The general prediction for processes that promote tutor song memorization is that they will be responsive to hearing song at, but not prior to, the age of critical period learning onset. The target of rapamycin [TOR, termed the mechanistic target of rapamycin cascade (mTOR) in mammals and birds] molecular cascade was a plausible mediator of this transition. mTOR signaling is initiated in learning and memory contexts in other animals, and occurs after convergent activation of multiple receptor types and signaling cascades, suggesting it may be particularly central in complex learning situations (Hoeffer and Klann, 2010). Increased mTOR signaling is also implicated in the neurodevelopmental autism spectrum disorders characterized by social and communication deficits (Sato, 2016). Further, a branch of the mTOR cascade controls the initiation of protein synthesis by regulating the phosphorylation of ribosomal protein S6, a requisite component of the 40S subunit of the eukaryotic ribosome (Biever et al., 2015; Gressner and Wool, 1974; Hoeffer and Klann, 2010).
To test whether mTOR signaling was consistent with the general prediction, young males at the onset of the critical period for tutor song memorization (P30) and 1 week prior (P23) were either played songs or left in silence (Ahmadiantehrani and London, 2017a; Roper and Zann, 2006). The density of cells containing phosphorylated S6 (pS6) in NCM and CM was quantified, and compared between song and silence conditions. If hearing song had no effect on mTOR activation, the pS6 density would be the same in song and silence conditions. Indeed, this was the case at P23 (Fig. 2B). At P30, however, males that heard song had a significant increase in the number of cells with pS6, and thus experience-dependent protein synthesis. Additionally, hearing song did not increase pS6 cell density in either P23 or P30 females, which do not sing, and the sex difference was absent in adults, when the auditory forebrain functions equivalently for song recognition learning in males and females (Ahmadiantehrani et al., 2018). These findings are consistent with the conclusion that there is a sex difference in tutor song memorization mechanisms and raise the question of how genomic regulation of brain properties in males and females may contribute to differences in behavioral learning.
These results revealed that mTOR cascade activation reflects and possibly supports a process that initiates the ability for tutor song memorization, perhaps by synthesizing new proteins required for cellular plasticity underlying long-term memory formation. Individual components of the mTOR cascade that initiate protein synthesis, and genes coding for the proteins synthesized in response to song experience in males of the age that can memorize tutor song are therefore obvious targets for genetic manipulation. Additionally, it is possible that differential activation of mTOR signaling, and therefore pS6, results from distinct populations of membrane receptors in males and females at different ages. These receptor proteins are another informative target for future genetic manipulation studies to test the functional role of individual cellular components rather than molecular cascades.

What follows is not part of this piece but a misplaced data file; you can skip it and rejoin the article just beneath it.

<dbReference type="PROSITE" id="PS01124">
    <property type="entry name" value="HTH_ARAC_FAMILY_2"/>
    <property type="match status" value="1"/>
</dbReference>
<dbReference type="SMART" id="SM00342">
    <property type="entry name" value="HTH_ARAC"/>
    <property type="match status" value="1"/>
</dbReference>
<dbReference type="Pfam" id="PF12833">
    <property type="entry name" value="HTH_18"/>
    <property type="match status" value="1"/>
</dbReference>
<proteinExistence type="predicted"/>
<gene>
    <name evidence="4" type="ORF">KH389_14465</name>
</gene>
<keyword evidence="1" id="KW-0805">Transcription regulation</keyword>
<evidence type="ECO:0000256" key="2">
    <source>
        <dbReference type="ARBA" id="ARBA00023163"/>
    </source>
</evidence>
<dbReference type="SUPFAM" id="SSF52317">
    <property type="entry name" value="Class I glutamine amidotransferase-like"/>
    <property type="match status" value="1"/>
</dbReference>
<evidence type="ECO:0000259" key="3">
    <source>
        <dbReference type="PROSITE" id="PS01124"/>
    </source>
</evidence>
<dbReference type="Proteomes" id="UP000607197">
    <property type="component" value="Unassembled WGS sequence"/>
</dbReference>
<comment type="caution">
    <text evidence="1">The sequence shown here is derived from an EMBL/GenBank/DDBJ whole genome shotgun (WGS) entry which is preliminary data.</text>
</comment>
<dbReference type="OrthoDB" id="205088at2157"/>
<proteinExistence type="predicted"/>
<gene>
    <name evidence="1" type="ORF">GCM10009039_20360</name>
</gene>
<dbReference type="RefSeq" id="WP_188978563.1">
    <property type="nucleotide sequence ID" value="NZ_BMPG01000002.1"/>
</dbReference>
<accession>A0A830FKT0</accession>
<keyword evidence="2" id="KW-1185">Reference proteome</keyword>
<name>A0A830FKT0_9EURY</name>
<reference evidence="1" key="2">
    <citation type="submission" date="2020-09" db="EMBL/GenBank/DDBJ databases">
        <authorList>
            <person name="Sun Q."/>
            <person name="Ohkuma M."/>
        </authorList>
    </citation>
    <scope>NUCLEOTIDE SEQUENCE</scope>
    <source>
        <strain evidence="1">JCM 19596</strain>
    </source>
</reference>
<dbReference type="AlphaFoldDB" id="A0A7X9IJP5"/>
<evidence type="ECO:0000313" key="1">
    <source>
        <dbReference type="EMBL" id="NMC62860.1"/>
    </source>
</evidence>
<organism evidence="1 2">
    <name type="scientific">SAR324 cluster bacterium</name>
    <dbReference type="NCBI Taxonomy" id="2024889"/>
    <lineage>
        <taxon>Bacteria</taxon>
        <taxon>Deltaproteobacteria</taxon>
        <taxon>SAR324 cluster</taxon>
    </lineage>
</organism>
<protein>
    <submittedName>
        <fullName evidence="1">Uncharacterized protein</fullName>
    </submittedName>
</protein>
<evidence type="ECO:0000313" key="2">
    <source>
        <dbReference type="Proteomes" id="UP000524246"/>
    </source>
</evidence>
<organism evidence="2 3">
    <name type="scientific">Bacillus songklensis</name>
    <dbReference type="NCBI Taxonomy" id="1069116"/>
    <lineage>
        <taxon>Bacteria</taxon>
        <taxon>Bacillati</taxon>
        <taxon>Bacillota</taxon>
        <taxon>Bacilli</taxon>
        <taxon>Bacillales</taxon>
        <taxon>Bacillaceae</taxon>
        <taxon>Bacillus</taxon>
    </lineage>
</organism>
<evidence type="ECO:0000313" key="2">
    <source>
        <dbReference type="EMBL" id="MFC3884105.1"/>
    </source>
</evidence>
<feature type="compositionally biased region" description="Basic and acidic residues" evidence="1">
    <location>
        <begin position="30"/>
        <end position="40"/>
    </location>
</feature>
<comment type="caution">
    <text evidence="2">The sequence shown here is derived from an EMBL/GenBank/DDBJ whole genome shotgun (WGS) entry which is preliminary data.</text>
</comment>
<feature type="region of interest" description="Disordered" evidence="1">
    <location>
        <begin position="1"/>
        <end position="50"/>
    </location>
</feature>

Additionally, the cells positive for pS6 after song experience were not evenly distributed throughout the NCM and CM in P30 males (Ahmadiantehrani and London, 2017a). Instead, they appeared in clusters that did not follow major anatomical boundaries. This suggests the possibility that these are memory ‘ensembles’. Ensemble cells may have distinct intrinsic properties that predispose them to participate in memory processes, and which therefore have predictive power for learning (Cai et al., 2016; Liu et al., 2012; Ramirez et al., 2013). In addition to the experience-dependent mechanisms triggered by hearing song, manipulating more stable genomic elements that characterize cells such as accessible enhancer regions could elucidate cell types that participate in learning and memory, thereby connecting genomic regulation of receptivity and responsivity in learned behavior.
Identifying targets to test genomic mechanisms required for tutor song memorization
Because experience-dependent transcription and translation are required for memory formation, it seemed likely that tutor song memorization required activation of molecular mechanisms that regulated these processes in the auditory forebrain during tutor experience. This hypothesis has been tested for extracellular signal regulated kinase (ERK) and mTOR cascades. ERK activation regulates transcriptional processes, complementing the protein synthesis regulated by mTOR (Cheng and Clayton, 2004; Whitmarsh, 2007). Disruption of either ERK or mTOR signaling in the auditory forebrains of juvenile males when they were interacting with a tutor, but not at times when a tutor was not present, prevented normal levels of tutor song learning (Fig. 2; Ahmadiantehrani and London, 2017a; London and Clayton, 2008). These data indicate that the levels, and possibly the diversity, of RNAs and proteins that are synthesized during tutor experience are essential for tutor song memorization, and are obvious targets for causal testing via genetic manipulation.